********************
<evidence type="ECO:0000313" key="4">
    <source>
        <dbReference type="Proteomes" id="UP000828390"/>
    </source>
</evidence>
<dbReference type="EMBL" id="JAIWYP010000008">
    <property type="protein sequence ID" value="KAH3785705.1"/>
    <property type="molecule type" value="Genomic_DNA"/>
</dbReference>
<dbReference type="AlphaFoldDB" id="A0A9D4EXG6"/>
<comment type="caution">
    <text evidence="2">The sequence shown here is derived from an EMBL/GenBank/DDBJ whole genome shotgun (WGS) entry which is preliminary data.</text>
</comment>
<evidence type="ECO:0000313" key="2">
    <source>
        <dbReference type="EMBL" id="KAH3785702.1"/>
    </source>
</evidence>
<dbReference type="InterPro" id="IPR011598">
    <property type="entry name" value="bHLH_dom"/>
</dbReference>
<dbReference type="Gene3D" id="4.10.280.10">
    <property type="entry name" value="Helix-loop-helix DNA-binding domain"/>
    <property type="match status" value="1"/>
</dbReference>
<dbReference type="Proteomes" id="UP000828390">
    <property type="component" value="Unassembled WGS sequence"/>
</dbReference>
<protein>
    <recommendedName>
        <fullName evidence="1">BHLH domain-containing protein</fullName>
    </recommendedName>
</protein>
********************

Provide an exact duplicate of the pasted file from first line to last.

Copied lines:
<evidence type="ECO:0000313" key="4">
    <source>
        <dbReference type="Proteomes" id="UP000828390"/>
    </source>
</evidence>
<dbReference type="EMBL" id="JAIWYP010000008">
    <property type="protein sequence ID" value="KAH3785705.1"/>
    <property type="molecule type" value="Genomic_DNA"/>
</dbReference>
<dbReference type="AlphaFoldDB" id="A0A9D4EXG6"/>
<comment type="caution">
    <text evidence="2">The sequence shown here is derived from an EMBL/GenBank/DDBJ whole genome shotgun (WGS) entry which is preliminary data.</text>
</comment>
<evidence type="ECO:0000313" key="2">
    <source>
        <dbReference type="EMBL" id="KAH3785702.1"/>
    </source>
</evidence>
<dbReference type="InterPro" id="IPR011598">
    <property type="entry name" value="bHLH_dom"/>
</dbReference>
<dbReference type="Gene3D" id="4.10.280.10">
    <property type="entry name" value="Helix-loop-helix DNA-binding domain"/>
    <property type="match status" value="1"/>
</dbReference>
<dbReference type="Proteomes" id="UP000828390">
    <property type="component" value="Unassembled WGS sequence"/>
</dbReference>
<protein>
    <recommendedName>
        <fullName evidence="1">BHLH domain-containing protein</fullName>
    </recommendedName>
</protein>